The bead population described elsewhere herein can be generated by engineered N-dimers for a particular sample type or for a particular sample sequence region. In some cases, a mixed population of beads (for example, one sample type or sequence region with a different sample type or sequence region than the bead containing the engineered N-dimer for the sequence region) A mixture of beads containing other engineered nitromers) can be produced. In some cases, if one or more of the beads can comprise a mixed population of engineered N-mers for a plurality of sample types or sequence regions, a bead population can be generated.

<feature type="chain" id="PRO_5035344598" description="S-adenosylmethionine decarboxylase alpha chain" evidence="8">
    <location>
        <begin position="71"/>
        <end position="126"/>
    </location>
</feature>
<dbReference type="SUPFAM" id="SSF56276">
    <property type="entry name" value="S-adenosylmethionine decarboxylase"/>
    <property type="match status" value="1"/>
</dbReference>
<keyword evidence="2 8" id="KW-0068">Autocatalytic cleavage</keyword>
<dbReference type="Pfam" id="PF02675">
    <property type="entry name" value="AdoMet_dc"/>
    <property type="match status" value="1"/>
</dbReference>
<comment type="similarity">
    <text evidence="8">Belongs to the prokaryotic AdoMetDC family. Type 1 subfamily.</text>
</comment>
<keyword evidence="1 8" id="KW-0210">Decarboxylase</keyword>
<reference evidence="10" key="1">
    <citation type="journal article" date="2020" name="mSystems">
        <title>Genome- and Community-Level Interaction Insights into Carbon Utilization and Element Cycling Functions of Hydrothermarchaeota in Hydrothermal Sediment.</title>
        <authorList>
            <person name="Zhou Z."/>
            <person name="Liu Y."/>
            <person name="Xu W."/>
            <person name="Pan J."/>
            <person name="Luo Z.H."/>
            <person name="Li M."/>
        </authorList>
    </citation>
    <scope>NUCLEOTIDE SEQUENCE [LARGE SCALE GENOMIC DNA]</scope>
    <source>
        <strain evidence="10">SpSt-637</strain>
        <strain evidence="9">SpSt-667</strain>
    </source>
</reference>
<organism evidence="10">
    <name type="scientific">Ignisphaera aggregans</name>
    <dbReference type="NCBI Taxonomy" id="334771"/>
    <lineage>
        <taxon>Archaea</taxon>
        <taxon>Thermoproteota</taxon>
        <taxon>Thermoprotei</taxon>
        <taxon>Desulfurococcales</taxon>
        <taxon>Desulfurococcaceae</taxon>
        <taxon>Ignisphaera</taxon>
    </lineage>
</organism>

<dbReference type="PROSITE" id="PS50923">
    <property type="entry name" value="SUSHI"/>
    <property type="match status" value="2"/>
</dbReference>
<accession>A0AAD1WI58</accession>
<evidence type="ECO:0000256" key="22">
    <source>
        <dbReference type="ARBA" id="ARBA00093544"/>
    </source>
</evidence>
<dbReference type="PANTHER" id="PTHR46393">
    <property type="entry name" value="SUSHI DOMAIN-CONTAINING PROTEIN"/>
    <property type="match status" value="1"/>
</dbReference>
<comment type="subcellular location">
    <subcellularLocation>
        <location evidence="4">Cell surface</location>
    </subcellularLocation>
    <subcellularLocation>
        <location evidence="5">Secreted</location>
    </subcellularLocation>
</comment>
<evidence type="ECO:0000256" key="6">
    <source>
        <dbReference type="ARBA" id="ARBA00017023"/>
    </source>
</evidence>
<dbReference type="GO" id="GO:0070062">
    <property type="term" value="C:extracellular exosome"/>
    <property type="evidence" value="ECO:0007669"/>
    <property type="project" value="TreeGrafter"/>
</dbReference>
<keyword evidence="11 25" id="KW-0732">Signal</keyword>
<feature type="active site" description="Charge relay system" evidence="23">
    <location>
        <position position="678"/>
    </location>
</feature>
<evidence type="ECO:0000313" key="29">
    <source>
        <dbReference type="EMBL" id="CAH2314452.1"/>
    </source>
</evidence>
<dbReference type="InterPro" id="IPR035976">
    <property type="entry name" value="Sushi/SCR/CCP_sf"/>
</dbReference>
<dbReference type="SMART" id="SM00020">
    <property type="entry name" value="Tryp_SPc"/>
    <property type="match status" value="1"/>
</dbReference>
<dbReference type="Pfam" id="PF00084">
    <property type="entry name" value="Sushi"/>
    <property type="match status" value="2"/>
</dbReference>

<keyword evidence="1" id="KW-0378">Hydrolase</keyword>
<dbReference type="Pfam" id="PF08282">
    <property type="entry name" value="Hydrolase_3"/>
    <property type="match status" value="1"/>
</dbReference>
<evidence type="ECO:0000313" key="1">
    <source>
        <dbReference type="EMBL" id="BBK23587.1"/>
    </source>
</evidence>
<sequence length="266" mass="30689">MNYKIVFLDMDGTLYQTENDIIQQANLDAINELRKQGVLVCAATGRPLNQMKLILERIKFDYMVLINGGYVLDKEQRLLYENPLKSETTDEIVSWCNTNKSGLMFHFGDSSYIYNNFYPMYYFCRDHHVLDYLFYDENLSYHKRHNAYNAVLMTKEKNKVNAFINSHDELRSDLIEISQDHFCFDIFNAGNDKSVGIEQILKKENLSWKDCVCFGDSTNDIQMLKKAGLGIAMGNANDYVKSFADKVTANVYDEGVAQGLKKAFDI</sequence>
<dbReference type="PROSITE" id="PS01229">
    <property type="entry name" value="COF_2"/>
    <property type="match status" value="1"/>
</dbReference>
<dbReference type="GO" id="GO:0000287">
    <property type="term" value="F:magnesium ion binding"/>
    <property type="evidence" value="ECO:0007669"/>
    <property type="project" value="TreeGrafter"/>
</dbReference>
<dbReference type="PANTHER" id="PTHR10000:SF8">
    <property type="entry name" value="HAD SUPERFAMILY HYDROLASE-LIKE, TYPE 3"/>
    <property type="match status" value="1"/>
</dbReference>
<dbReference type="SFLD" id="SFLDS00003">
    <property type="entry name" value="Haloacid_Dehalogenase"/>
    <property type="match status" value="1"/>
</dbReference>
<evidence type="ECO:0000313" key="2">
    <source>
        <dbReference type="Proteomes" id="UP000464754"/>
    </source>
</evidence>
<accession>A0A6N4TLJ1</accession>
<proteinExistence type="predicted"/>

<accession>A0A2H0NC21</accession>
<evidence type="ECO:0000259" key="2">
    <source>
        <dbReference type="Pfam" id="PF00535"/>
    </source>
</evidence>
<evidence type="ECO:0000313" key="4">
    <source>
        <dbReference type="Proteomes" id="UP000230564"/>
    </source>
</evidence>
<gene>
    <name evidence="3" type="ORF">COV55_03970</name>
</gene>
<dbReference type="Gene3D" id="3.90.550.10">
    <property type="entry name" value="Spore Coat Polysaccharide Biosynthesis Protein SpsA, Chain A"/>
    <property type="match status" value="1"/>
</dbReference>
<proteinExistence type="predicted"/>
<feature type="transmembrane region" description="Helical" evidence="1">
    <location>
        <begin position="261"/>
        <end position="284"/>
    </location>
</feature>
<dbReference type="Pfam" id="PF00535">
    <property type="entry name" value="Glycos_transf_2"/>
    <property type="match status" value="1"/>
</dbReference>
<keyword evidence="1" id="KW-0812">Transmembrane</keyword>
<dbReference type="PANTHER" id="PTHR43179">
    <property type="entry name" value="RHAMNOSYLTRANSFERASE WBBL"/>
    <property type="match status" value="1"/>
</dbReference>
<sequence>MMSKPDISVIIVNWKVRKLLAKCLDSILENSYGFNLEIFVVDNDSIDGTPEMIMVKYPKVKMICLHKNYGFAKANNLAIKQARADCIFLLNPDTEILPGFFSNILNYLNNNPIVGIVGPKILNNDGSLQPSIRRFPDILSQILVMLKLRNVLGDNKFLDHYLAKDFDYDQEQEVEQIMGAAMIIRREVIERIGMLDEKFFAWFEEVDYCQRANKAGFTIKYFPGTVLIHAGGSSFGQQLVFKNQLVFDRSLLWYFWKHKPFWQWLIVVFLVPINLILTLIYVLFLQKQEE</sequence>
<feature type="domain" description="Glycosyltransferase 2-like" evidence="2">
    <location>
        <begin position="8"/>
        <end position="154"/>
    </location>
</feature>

As noted above, in some cases, whether random or targeted, the N-dimer may include nucleotide analogs, mimetics or non-natural nucleotides to provide primers with improved performance in subsequent processing steps. For example, in some cases it may be desirable to provide a N-polymer primer having a different melting / annealing profile, for example during amplification, when thermocycling is performed to improve the relative priming efficiency of the n-terminal sequence have. In some cases, nucleotide analogs or non-natural nucleotides may be incorporated into the N-terminal primer sequence to alter the melting temperature profile of the primer sequence relative to the corresponding primer containing the native nucleotide. In certain instances, primer sequences, such as the N-mer sequences described herein, are not only hybridized to the template sequence, but also include modifications at one or more positions within the sequence to provide elevated temperature stability to the primer when generally providing improved double- For example, an LNA base, in addition to the nucleotide analogue. In some cases, LNA nucleotides are used in place of A or T in primer synthesis to replace the corresponding weaker binding base with a stronger binding LNA analogue. By providing improved hybrid primer sequences, such primers can be used to generate amplification processes of greater efficiency as well as to operate within different temperature regimes.